How 3D Sound Makes Virtual Reality More Real

Dražen Bošnjak in his sound studio with VR headgear. Images courtesy Mach1. Photo: Dean Zulich

Attend a virtual reality meetup or conference and the discussion will eventually turn to developing better 3D spatial sound for VR experiences. The New York Times’ VR journalism platform, NYTVR, recently upped the ante (for iOS, Android and Google’s VR platform Daydream) when Tribeca-based Q Department Studio, creators of a VR and augmented reality spatial sound system called Mach1, teamed up with Secret Location—makers of the VR content management system, VUSR—to help bring virtual sound up to speed with visuals.

As Q Department Studio’s Jacqueline Bošnjak tells The Creators Project, she and Mach1 creator Dražen Bošnjak wanted to enter the VR sound arena so that the VR and AR experiences could become more holistically immersive. She says that while sound—as with everyday reality—is half the “presence” for more complete immersion, it lags behind VR’s visuals.

Photo: Dean Zulich

Dražen, an inventor originally from Bosnia known for the immersive quality he brings to his musical compositions and sound design, wanted to bring cinematic quality sound to VR, and developed Mach1 to, ideally, do just that. He developed Mach1 while working on Ridley Scott and Robert Stromberg’s MartianVR experience, as well as the 13-minute Mr. Robot VR experience for Sam Esmail, and other VR projects.

“[H]igh production value is critical in VR and that is only possible if the playback formats support that quality,” says Jacqueline. “Mach1 is the first audio format created specifically for virtual reality and augmented reality… [bringing] cinematic quality sound to VR.”

Dear Angelica, a virtual reality experience that featured Mach1’s spatial audio technology.

As Dražen notes, the ability to sense acoustic vibration is one of humanity’s five basic senses—one that helped us survive predators, hunt for food, and locate loved ones. Some aspects of high quality sound require a trained ear to appreciate, while other sounds work through a basic smartphone speaker that is compressed over a wireless signal. He's amazed at the diversity of audio sensations in human hearing, and wants VR and AR audio to reflect this dynamic spectrum.

“Some aspects of visual technologies, mostly at the level of post production and processing are ahead of sound,” says Dražen. “It is much easier to trick the brain that it is hearing the right sound than it seeing the right image therefore exponentially larger amounts of money and time are designated towards developing and processing believable visual effects than sound.”

Poster for The Martian VR experience.

“Up until now there was more incentive to invest in the visual side, but that is rapidly changing with virtual reality,” he adds. “We are now creating a world where the sound is an equal counterpart to the visual.”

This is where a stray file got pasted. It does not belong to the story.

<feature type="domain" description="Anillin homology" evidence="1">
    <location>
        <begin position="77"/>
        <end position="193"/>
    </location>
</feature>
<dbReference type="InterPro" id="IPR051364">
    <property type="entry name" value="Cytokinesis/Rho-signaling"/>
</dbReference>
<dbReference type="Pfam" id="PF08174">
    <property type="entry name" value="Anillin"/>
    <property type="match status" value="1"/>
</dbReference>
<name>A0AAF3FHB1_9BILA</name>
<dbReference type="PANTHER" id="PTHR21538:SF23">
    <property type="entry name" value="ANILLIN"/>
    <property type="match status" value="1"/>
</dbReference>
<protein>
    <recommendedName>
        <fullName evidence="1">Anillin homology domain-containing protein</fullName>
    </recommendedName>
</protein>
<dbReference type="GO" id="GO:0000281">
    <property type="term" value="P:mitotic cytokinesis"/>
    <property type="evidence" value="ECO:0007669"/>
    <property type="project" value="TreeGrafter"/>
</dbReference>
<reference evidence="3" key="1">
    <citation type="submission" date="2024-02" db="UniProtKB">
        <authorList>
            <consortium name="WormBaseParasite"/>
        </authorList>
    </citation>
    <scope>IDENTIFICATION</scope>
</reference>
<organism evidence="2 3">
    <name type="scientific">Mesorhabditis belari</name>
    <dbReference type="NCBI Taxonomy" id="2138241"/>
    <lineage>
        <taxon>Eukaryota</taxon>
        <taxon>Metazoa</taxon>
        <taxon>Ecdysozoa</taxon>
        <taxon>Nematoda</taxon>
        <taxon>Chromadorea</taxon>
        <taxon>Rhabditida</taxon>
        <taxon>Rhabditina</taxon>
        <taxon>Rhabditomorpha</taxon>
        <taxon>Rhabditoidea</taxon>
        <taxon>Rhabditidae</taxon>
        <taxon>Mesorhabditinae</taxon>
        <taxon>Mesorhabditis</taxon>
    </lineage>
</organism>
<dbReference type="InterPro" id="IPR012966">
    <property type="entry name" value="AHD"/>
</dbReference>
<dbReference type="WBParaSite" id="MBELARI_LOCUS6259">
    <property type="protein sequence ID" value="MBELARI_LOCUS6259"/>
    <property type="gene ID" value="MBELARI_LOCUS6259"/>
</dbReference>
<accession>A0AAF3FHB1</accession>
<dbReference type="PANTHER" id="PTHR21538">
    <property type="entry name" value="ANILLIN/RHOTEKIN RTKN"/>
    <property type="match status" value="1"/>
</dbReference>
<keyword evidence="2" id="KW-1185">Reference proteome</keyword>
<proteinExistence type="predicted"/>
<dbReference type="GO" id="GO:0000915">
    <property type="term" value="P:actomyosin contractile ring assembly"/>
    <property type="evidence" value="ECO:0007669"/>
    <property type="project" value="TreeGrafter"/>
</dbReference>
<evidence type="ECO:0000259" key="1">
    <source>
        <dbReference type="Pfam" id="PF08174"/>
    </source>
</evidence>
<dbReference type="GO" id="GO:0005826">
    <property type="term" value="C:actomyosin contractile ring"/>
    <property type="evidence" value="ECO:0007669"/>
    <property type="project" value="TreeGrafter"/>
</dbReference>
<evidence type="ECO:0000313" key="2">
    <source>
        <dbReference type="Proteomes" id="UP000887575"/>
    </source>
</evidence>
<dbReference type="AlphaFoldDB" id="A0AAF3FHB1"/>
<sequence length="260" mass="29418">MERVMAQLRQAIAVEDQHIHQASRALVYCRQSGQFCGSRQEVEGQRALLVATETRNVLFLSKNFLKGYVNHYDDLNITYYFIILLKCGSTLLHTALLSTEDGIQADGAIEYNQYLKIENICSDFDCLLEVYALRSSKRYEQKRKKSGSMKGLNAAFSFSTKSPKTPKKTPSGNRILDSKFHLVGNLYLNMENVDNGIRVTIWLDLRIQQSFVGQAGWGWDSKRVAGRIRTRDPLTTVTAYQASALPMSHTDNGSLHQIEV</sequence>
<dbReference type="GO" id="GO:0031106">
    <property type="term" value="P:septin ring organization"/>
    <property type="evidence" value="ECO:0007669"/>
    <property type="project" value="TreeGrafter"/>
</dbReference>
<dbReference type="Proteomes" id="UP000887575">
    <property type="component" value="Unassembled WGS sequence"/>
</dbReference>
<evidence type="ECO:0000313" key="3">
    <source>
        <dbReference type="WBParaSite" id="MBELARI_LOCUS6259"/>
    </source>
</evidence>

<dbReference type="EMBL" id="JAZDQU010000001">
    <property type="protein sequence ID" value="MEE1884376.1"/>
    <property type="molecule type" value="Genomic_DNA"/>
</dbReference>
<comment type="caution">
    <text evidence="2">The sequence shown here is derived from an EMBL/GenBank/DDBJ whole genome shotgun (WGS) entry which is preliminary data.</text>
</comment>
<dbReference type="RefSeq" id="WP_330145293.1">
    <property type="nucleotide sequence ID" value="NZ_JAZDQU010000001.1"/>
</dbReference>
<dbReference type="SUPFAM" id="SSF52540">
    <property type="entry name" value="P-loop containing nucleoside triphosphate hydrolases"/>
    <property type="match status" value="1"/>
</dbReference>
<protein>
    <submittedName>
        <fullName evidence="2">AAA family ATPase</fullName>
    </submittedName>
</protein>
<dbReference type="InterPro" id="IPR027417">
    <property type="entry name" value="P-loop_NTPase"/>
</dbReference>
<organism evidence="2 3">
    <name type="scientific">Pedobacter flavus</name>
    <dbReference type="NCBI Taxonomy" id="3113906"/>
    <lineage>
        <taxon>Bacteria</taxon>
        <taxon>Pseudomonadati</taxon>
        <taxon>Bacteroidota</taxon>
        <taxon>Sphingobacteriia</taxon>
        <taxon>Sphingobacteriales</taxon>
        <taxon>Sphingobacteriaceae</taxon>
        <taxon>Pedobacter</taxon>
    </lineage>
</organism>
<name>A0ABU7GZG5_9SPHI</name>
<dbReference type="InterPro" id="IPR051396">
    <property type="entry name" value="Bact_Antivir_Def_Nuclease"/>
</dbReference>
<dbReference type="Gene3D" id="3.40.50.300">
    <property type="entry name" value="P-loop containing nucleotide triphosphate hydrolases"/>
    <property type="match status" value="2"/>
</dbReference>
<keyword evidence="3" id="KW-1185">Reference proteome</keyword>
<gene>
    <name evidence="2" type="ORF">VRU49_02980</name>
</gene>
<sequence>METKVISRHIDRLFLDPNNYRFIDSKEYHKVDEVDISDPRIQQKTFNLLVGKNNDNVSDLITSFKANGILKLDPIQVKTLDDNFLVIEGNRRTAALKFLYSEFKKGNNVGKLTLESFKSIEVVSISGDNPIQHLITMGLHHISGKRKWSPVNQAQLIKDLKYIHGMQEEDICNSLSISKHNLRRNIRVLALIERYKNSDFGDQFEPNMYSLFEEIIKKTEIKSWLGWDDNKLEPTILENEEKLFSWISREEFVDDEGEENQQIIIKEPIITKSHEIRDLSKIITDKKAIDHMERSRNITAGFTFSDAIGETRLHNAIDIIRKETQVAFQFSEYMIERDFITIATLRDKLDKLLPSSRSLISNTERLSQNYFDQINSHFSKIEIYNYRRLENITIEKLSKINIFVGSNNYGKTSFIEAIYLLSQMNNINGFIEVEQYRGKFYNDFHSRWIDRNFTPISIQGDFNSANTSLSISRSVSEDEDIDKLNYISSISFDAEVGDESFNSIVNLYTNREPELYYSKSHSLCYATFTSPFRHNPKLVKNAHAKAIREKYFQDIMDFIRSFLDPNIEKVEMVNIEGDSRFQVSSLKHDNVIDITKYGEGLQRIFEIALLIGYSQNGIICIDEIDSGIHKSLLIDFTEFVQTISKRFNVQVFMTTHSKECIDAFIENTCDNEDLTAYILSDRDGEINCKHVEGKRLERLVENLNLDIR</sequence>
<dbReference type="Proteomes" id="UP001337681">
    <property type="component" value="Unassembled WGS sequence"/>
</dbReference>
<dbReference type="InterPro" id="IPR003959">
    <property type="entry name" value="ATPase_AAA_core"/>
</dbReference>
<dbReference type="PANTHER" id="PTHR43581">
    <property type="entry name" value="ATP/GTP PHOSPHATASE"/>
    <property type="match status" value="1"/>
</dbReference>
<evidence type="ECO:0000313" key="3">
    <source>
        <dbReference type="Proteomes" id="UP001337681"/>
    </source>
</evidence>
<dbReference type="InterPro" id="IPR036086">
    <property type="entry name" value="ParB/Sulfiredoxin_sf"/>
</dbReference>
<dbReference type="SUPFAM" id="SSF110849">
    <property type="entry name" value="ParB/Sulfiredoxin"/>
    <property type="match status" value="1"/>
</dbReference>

Dražen points out that at the level of recording (or, filming) and reproduction, sound is not at all behind visual technologies. But VR demands that spatial audio recording and reproduction techniques move ahead of visuals. Or at least that is what Dražen is hearing from VR and AR designers.

“There is a growing need for high quality sound,” he says. “Directors of VR/AR are now professing that sound is playing a more important role than ever and that it makes up for as much as 60% of the overall experience.”

Poster for the Mr. Robot VR experience, Here Be Dragons.

With Mach1, Dražen says that VR designers get a variable depth within the 3D sound field. He says it’s different than the variable depths inside a 3D sound field based on a game engine’s spatialized sound. A self-professed huge gamer, Dražen thinks gaming’s spatialized sound can be “jarring,” “dead,” and “unimaginative.”

For Dražen, getting VR and AR sound up to speed requires bringing all knowledge from film sound production and post-production, music recording and production, and game sound production to the table, then adapting it to suite virtual or augmented reality needs. Above all, he believes that VR and AR media require strong control of sounds for the purposes of virtual storytelling.

Poster for NYTVR’s Take Flight VR experience.

“We took an approach practiced in music and film production and evolved this into a 3D sound environment,” Dražen explains. “We designed for the transparent sounding system and workflow tools—no artificial coloration, signal processing, or degradation. The mix achieved during the final mix—the creative mix—is the technical mix and would play back exactly the same during VR/AR playback.”

“Nurturing our eye and ear sensors with the qualities worthy of hearing our human voices sing, a subtle breeze in a tree, a water spring, an owl, strums of an acoustic guitar and the distortion of an valve amp,” adds Dražen, “we have the capabilities to do this, and now VR and AR demand quality to reinforce the suspension of disbelief.”

The VR and AR gauntlet has been thrown down. With no potential shortage around the globe of tech innovation in the realm of sound, it should be interesting how any VR sound wars play out.

Click here to experience VR projects that feature Mach1’s spatial audio playback format.

Related:

This Performer Turns Musical Dreams into 3D Worlds

The Legendary Animator Behind Star Wars and Jurassic Park Tackles VR

I Fought Aliens (and Died) at a Multimedia Festival